Comment by Stanley Pearson
I find myself in great sympathy with what you are saying in this article. I have neither the musical nor the literary knowledge to analyse the structure of the hymn in the way you have done in the second half of the essay, but I found myself in sympathy with what is being said. Like so many modern evangelical hymns it simply doesn’t speak to me as poetry and the essay chrysalises for me why this is the case, and I found the analysis to be helpful and revealing.
On the theological aspects of the hymn, I find both the satisfaction theory and the penal substitution idea abhorrent, and I believe that neither are biblical. The satisfaction theory arises from mediaeval ideas based on a feudal society and is not biblical and I believe the penal substitution theory ignores the message of Jesus that God is a God of love. It also ignores the message we see developed in the prophets, who wrestled with the tension between God’s Covenant commitment to his people and their waywardness and disobedience. From Hosea onwards we see the development of the idea of prevenient grace and a God who forgives even before we ask, because that is his nature.
I feel uncomfortable with the way in which Christians have taken Hebrew texts and seen in them specific prophesy relating to Christ. The so-called servant songs in Isaiah have several interpretations in Jewish thought, often expressed in terms of the people rather than an individual. One interpretation relates to the birth of Hezekiah, who like all the Davidic kings became a divine figure. But the evangelical Christian emphasis on the texts portraying the suffering of Jesus underpins much of the thinking behind ideas of Christ’s sacrificial death and the idea of Penal Substitution.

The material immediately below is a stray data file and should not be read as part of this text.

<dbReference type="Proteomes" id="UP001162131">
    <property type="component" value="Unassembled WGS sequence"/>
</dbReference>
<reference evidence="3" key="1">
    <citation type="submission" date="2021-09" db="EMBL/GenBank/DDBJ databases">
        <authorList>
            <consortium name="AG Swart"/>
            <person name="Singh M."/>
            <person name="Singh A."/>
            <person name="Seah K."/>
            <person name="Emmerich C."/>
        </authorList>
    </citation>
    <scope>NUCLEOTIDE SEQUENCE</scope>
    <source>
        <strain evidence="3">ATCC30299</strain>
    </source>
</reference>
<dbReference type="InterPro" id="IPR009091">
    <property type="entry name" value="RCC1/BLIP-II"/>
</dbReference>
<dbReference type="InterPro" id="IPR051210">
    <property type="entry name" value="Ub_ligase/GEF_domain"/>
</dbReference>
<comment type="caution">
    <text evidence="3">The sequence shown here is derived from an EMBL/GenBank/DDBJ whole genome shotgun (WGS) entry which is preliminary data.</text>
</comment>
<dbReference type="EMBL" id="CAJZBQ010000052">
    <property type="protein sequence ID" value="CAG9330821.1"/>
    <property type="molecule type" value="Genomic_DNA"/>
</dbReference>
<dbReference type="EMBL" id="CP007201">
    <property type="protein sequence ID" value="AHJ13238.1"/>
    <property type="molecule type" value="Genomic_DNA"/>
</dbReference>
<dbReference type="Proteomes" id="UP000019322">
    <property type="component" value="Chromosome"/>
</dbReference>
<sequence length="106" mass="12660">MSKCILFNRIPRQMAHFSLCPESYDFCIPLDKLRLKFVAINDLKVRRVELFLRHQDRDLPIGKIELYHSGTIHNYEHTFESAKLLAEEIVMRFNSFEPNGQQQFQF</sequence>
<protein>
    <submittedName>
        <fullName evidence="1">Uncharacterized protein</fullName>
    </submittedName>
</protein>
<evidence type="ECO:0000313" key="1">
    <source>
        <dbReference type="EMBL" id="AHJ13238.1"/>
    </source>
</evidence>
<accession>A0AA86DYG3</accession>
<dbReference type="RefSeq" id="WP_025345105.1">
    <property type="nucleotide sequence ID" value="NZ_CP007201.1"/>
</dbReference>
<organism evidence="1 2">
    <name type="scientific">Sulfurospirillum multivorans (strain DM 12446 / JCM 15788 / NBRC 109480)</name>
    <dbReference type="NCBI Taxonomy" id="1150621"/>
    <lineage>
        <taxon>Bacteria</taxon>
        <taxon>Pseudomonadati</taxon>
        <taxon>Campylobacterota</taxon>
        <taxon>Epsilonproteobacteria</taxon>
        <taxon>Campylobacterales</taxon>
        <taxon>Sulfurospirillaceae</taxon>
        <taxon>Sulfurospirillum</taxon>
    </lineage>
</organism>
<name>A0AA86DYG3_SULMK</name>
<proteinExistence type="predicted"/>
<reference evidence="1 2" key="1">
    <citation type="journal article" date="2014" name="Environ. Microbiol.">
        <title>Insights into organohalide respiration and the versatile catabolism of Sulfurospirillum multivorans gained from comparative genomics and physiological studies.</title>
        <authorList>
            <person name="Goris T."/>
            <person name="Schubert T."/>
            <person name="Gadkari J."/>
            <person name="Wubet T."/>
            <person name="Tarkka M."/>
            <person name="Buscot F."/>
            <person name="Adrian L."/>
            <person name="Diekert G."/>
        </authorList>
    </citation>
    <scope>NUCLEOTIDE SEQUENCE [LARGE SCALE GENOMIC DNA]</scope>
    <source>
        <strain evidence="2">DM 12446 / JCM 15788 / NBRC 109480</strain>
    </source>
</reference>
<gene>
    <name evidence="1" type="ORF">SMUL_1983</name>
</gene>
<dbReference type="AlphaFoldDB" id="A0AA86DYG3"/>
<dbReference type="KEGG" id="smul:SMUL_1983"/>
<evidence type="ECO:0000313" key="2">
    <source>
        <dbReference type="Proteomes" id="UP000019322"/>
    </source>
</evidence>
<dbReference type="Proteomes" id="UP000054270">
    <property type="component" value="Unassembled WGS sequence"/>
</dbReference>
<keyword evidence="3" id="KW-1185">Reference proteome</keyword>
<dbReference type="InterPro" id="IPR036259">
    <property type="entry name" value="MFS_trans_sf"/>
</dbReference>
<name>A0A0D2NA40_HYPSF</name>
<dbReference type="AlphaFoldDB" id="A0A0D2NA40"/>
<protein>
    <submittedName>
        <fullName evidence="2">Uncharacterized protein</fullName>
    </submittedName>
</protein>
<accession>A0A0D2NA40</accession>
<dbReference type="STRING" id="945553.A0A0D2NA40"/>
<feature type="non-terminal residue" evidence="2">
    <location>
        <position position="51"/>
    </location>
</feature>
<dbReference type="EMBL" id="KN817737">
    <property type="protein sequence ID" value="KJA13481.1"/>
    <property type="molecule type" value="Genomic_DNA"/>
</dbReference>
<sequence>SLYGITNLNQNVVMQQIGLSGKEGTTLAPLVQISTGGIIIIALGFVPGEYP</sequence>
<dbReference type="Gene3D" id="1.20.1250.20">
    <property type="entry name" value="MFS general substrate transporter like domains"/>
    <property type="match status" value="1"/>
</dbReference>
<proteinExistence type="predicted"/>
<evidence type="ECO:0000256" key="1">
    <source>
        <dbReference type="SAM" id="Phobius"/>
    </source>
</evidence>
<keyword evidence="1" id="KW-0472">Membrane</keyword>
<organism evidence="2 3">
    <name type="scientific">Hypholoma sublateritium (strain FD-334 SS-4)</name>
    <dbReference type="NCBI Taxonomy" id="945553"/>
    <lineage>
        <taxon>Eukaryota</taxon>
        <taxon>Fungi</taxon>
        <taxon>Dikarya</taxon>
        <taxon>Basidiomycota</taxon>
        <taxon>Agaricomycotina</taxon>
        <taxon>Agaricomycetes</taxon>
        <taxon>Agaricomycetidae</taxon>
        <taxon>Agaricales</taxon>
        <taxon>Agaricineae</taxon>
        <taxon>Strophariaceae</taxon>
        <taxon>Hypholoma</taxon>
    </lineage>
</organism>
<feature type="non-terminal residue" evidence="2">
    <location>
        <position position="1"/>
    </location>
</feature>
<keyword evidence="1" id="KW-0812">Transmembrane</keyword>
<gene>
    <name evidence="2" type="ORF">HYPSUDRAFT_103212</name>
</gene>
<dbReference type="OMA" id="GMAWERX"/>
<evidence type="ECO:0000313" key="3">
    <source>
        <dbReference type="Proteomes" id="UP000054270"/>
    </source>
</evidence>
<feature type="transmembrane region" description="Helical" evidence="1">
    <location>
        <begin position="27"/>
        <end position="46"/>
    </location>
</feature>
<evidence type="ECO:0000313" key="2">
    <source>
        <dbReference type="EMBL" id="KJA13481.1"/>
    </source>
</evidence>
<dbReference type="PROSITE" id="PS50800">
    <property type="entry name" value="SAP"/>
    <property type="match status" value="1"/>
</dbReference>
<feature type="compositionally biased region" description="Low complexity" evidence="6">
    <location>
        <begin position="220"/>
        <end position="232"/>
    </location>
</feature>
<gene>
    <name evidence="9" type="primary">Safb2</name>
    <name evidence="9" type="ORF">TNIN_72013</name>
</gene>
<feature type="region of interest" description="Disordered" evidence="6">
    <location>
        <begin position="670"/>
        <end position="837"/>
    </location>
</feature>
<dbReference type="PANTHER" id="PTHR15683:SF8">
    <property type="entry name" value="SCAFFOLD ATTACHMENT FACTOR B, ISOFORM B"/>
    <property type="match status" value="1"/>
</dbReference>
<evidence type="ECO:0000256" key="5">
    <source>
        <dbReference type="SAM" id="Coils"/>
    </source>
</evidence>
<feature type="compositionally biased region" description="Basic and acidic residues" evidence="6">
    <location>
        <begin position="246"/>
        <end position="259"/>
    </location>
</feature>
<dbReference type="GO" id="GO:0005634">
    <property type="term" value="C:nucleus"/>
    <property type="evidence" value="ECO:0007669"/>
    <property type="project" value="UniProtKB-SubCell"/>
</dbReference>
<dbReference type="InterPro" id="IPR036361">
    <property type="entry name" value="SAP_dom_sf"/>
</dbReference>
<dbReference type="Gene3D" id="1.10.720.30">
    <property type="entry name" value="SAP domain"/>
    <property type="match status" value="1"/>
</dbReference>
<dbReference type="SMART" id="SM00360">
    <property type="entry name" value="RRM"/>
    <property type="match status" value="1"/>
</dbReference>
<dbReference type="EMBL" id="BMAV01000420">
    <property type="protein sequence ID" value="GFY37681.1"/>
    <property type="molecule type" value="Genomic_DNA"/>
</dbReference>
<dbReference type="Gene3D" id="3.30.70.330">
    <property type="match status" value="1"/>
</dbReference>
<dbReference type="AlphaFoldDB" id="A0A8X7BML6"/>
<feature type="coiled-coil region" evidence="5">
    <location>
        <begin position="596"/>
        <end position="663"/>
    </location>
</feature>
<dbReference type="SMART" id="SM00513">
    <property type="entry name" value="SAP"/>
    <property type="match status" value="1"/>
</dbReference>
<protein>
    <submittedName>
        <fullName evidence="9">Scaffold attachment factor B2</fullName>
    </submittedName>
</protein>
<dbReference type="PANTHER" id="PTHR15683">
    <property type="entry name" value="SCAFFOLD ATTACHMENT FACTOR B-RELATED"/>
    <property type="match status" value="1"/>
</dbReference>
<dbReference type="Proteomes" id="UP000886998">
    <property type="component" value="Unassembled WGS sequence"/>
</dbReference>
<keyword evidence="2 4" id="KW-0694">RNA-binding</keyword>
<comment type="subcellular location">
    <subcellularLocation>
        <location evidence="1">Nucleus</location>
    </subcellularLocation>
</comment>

Different metaphors of the meaning of the Cross speak in different ways to Christians in different circumstances. Christians under persecution, for example, may find help in the idea of God’s justice and Christ as Victor over evil but no one metaphor carries absolute truth and to try and make it so has been compared to a form of idolatry. We need several overlapping metaphors if we are going to begin to understand the depth of our relationship with God.
In the days leading up to the Crucifixion Jesus was progressively abandoned by those he loved and those he worked for. The disciples fled at the time of arrest, Peter denied Jesus three times, the crowds changed from cries of Hosanna to Barabbas and Jesus went to the cross alone. At the time of his death we have the cry of great dereliction “My God, my God, why have you forsaken me?” Softening this by reference to the rest of Psalm 22 I find unconvincing. Moltmann’s theology of the Cross emphasises that Jesus chose to commit himself to us with all our shortcomings and to go to the Cross rather than stop short and compromise his love for us. This was his choice and not God’s demand and God the Father withdrew and allowed God the Son to make this sacrifice.
Now this is an interpretation of the meaning of the Cross which makes sense to me as an individual. It is but one metaphor, but the point is that it is one which reflects the view of a significant body of Christian believers. I find that there are hymns used in worship which I simply cannot bring myself to sing because they do not portray the God I understand, and I believe I am not alone in this. The work of the Holy Spirit is to build up and not to break down, to unify and not to divide and hymns used in congregational worship need to respect this.